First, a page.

Today’s Gospel reading begins with Jesus having just heard about the execution of John the Baptist. This news apparently disturbed him so much that he decided to get away for a while. So Jesus hopped in a boat with his disciples and set off to what Matthew calls a “desolate place.”

The crowds who had been following Jesus heard that he had set out by boat, so they high-tailed it along the shore to see if they could find him. When Jesus’ boat landed, a huge crowd was sitting there waiting for him.

Now if that was me in the boat, I would have said, “Can you people not give me one moment’s rest? This was supposed to be a little vacation! Yet here you are, expecting more from me!”

But that’s not how Jesus reacted, is it? St. Matthew records, “When he went ashore he saw a great crowd, and he had compassion on them.” The Greek word for “compassion” means something along the lines of “moved to the depths of your soul.” Instead of resenting the crowd and wanting them to go away, Jesus felt compassion for them deep down in his gut. Jesus compassionately received them and healed those who were sick among the them.

The Bible says that Jesus is the same “yesterday and today and forever.” (Heb. 13:8) So you can count on the fact that he is the same compassionate Savior for you right now. When you come to him with a heavy heart, with a sin to confess, with a need to be met, he will not turn you away. Jesus is moved to the depths of his soul over your condition or your situation. He will compassionately receive you. He will comfort you, forgive you, and meet your needs as he knows best.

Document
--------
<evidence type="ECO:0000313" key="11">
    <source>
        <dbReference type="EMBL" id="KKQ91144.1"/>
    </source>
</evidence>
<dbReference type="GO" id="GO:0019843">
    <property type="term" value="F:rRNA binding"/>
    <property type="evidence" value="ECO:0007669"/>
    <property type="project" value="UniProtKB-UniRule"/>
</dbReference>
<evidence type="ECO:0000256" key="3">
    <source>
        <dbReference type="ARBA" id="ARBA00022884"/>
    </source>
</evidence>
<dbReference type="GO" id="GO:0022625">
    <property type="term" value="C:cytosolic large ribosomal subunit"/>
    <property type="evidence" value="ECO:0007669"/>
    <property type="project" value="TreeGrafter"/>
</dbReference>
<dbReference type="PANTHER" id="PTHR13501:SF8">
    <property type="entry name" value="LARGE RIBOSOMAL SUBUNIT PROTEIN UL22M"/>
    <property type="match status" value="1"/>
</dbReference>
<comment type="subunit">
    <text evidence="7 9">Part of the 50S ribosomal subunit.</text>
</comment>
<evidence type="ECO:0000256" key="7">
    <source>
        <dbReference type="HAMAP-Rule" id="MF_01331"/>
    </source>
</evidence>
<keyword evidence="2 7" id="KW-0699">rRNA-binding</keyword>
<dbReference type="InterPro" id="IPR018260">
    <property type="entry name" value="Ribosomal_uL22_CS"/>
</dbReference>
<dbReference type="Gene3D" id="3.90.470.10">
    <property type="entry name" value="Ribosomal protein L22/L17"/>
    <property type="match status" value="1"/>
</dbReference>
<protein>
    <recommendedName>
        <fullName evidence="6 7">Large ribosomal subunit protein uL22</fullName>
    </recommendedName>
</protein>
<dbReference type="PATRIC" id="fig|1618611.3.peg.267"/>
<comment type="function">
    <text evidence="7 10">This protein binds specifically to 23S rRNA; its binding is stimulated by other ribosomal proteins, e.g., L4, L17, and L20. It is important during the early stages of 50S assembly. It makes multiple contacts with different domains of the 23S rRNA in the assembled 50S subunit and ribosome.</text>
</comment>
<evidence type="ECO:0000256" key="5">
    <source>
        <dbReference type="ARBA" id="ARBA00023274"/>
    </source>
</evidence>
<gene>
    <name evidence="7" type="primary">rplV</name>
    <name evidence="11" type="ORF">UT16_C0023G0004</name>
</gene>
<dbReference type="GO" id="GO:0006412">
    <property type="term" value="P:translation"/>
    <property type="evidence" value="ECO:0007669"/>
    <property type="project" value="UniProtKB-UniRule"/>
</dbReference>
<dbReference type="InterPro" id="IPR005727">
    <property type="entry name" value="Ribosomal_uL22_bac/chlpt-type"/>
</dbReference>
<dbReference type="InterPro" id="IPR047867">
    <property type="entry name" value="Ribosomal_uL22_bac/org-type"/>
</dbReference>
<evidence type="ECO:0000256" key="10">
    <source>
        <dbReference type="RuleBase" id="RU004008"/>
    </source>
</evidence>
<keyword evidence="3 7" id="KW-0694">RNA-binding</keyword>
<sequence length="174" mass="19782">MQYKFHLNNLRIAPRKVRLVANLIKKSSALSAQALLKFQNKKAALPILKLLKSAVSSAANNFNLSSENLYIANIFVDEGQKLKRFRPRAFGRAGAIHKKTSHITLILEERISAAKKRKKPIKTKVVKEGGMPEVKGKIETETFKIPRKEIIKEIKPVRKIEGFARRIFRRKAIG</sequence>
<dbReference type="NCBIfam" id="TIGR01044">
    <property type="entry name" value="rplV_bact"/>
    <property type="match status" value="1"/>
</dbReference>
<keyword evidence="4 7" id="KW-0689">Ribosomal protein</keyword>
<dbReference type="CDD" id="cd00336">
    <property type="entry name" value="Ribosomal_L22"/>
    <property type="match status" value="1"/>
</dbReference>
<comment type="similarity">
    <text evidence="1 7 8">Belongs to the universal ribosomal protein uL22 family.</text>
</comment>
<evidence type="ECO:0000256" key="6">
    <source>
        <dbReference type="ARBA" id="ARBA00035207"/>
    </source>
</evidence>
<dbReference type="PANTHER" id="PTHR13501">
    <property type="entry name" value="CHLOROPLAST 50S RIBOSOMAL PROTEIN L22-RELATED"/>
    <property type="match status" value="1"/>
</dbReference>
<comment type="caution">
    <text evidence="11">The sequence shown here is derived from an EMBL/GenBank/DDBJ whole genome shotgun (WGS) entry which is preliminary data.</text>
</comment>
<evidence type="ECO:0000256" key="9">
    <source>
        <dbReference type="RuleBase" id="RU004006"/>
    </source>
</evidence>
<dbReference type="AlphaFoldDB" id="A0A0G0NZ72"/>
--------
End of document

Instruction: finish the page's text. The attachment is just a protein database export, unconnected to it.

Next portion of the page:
Jesus Compassionately Feeds

When the sun began to go down, the disciples figured it was time to send the crowds away. You can just imagine them saying to one another, “Man, I’m hungry! When is Jesus finally going to tell these people “Enough’s enough”? Let’s get going before it’s too dark to travel. I sure hope there’s a Taco Bell in that town on the other side of the hill. There’s sure nothing here in this place.” So they came to the Lord and said, “This is a desolate place, and the day is now over; send the crowds away into the villages and buy food for themselves.” Wow. Real compassionate, guys.

Yet isn’t that exactly how you and I would feel? We’ve been here all day. Let’s go eat. The others can fend for themselves.

Jesus gives the disciples a little test. After they suggest to him that he send the crowd away, Jesus says to them, “They need not go away; you give them something to eat.”

I can just see the incredulous looks on the faces of the disciples as they look at Jesus and say, “You’re kidding, right? All we have are five loaves of bread and two fish.”

Well, that’s good enough for Jesus. He takes what the disciples have on hand. And the same Lord who turned water into wine at a wedding now takes a few morsels and turns them into a magnificent feast. He fed five thousand people, not counting women and children. “And they all ate and were satisfied.”